Watch Photography – How To Photograph A Watch Part 1 by Rob baggs
Watch Photography – How To Photograph A watch Part 1
Where once dream watches were gazed at through a window of an affluent jeweller after they paused a commute, they now pause a finger’s relentless scrolling. It’s a shame in many ways but empowering in many others. Never have brands of all sizes and horological abilities had such unfathomable reach, and so, it’s more important than ever to ensure these beautiful creations have the best imagery possible.
I’ve been obsessed with watches since childhood. I can’t imagine there were many children who went to school with a pocket watch, but it was the first item in my blazer. I didn’t have much money growing up, and so the highlight of my year was buying replicas of my favourite timepieces from Spanish markets that would promptly turn my little wrist green. If only I could have known that only a decade or so later, I’d be photographing the very watches I yearned for.
Photography started independently to my love for watches, but they converged in a moment of clarity. I had spent a long time learning macro photography so I could take images of tiny insects and capture all of their detail and splendour that can go unseen. I suddenly could plainly see how transferable those skills were, and I began reaching out to watch brands; everything from cheap Chinese imports with a printed logo, to titans of horology with limited edition pieces worth more than my house. My aim was the same as when I would capture images of those insects: show the detail and the beauty that can be so easily missed.
I’ve now built a portfolio of thousands of images for myriad brands, with results ranging from editorials for print and billboards in Times Square, New York, through to first-person perspective shots for regular Instagram content. A veteran Vogue award-winning photographer I work with once said he’s never worked with a photographer who understands camera better than I do, which was a polite way of telling me I’m boring. Well, in this article I am going to share with you some boring advice on what you ought to be considering when having your pieces photographed, or even photographing them yourself. You’re a part of The Watchmakers Club because you care about your creations and it’s imperative that after all that time you spent scrutinising the details, you do both yourself and your watches justice by capturing their beauty and depth, properly.
To set a steady foundation, let’s look at the broad separations of watch shots you’re likely to see and want. I break down my images into three main categories when shooting: Wrist shots, styled product shots, and macro stacking shots. Each of these has sub-categories, but for the most part, they’re separated into these groups because of lighting and shooting style. Let’s look at some examples:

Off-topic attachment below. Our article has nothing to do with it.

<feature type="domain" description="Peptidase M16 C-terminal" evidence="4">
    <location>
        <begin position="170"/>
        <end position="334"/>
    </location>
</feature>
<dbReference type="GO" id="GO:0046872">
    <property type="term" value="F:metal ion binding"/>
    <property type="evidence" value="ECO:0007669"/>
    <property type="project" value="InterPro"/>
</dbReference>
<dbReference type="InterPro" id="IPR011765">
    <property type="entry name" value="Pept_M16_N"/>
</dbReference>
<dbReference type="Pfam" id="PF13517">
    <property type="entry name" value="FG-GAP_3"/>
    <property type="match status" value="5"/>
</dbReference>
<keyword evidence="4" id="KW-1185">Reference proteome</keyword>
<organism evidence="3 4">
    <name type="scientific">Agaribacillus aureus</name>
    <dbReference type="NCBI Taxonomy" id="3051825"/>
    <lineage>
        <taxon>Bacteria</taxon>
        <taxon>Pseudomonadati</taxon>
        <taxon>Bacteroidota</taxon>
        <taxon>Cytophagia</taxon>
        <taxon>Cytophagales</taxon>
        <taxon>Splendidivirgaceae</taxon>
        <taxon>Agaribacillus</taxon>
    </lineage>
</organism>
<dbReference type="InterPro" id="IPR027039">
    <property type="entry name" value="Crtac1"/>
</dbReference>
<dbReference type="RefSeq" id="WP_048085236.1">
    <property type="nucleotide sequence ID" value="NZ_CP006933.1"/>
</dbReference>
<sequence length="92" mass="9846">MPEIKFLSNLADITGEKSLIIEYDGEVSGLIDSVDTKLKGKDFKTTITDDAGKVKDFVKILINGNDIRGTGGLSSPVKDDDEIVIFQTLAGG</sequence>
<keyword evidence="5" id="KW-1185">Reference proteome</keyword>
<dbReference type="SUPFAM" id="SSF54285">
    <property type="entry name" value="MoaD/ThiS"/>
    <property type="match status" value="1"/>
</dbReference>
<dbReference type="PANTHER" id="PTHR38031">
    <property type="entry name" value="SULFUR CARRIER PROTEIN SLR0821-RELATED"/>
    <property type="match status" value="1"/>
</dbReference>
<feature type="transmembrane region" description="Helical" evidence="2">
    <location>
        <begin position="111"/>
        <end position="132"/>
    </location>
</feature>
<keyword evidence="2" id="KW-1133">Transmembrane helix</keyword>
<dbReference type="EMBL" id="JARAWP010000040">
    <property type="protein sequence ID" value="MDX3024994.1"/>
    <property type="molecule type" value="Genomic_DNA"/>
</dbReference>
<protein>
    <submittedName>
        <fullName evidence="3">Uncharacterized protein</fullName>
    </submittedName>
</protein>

The wrist shot is — generally speaking — the king of social media. I work closely with a number of PR agencies who are kind enough to let me know what does well both in terms of analytics, and as paid adverts and sponsored posts. Time and time again, the wrist shots do well. These can be shot both from a first-person perspective like above or on a model’s wrist. The former is tricky and requires some practice and the right camera and lens combination. The latter is far easier and gives you a lot of flexibility with how you shoot. My first-person shots tend to do better than when shot on someone else’s wrist, and I believe this is due to it giving a real sense of how the piece would look on your own wrist.
Styled Product Shot:
If the watch isn’t on-the-model, then it’s often in a styled setting. This sort of image has been the most common over the years, particularly in publications where if the watch isn’t being awkwardly held by a celebrity, it is submerged into a scene fitting to the design’s motif. A lot of brands and agencies prefer these shots over wrist shots for when they launch a new piece and want to generate intrigue. They take more work and finesse than it might appear, particularly if you’re hoping for the editorial feel of the above image. Everything in the frame must be considered carefully; what colour the props are, how bright they will look, whether they’ll distract from the watch, and so on. For example, the above image for Visser has no colours in the blue family, which was a calculated move. The primary objective with staged images like these is to generate a theme within the scene while keeping a strong focus on the watch.